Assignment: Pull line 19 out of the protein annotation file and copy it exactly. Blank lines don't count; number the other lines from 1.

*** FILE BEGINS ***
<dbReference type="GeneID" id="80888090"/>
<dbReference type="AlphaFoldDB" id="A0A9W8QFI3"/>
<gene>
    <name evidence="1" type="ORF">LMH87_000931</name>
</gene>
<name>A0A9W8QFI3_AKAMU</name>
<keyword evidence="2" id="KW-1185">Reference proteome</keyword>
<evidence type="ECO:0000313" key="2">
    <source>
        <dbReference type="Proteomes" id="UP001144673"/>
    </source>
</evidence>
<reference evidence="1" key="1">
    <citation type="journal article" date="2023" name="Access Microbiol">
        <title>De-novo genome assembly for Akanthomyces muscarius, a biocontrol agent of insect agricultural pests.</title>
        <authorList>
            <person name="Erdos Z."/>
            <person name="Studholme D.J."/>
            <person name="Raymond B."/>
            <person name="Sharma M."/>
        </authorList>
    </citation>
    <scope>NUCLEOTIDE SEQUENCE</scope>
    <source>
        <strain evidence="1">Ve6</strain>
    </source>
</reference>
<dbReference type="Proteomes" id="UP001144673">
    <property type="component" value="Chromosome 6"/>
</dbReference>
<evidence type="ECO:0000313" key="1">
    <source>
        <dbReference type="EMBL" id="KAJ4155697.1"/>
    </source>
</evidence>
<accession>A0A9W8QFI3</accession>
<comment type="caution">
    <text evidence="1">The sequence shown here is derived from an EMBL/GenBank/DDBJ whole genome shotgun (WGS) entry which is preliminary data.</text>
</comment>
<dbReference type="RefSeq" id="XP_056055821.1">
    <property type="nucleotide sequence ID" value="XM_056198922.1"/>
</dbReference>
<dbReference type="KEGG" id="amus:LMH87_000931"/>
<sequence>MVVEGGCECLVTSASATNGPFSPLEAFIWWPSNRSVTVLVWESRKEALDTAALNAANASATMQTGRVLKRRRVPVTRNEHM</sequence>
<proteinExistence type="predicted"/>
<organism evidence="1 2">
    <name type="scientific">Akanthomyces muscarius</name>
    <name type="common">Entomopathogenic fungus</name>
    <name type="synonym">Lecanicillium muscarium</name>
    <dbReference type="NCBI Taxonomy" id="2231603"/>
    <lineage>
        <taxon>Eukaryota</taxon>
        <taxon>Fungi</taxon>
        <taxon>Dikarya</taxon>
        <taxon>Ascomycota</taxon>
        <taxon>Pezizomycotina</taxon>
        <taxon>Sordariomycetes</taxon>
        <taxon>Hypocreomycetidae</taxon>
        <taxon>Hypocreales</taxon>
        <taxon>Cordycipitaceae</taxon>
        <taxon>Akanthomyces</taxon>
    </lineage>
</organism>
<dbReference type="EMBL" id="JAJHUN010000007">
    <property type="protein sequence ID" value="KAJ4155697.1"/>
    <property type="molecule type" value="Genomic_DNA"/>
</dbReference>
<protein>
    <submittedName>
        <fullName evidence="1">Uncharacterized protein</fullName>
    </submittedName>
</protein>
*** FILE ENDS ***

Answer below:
            <person name="Raymond B."/>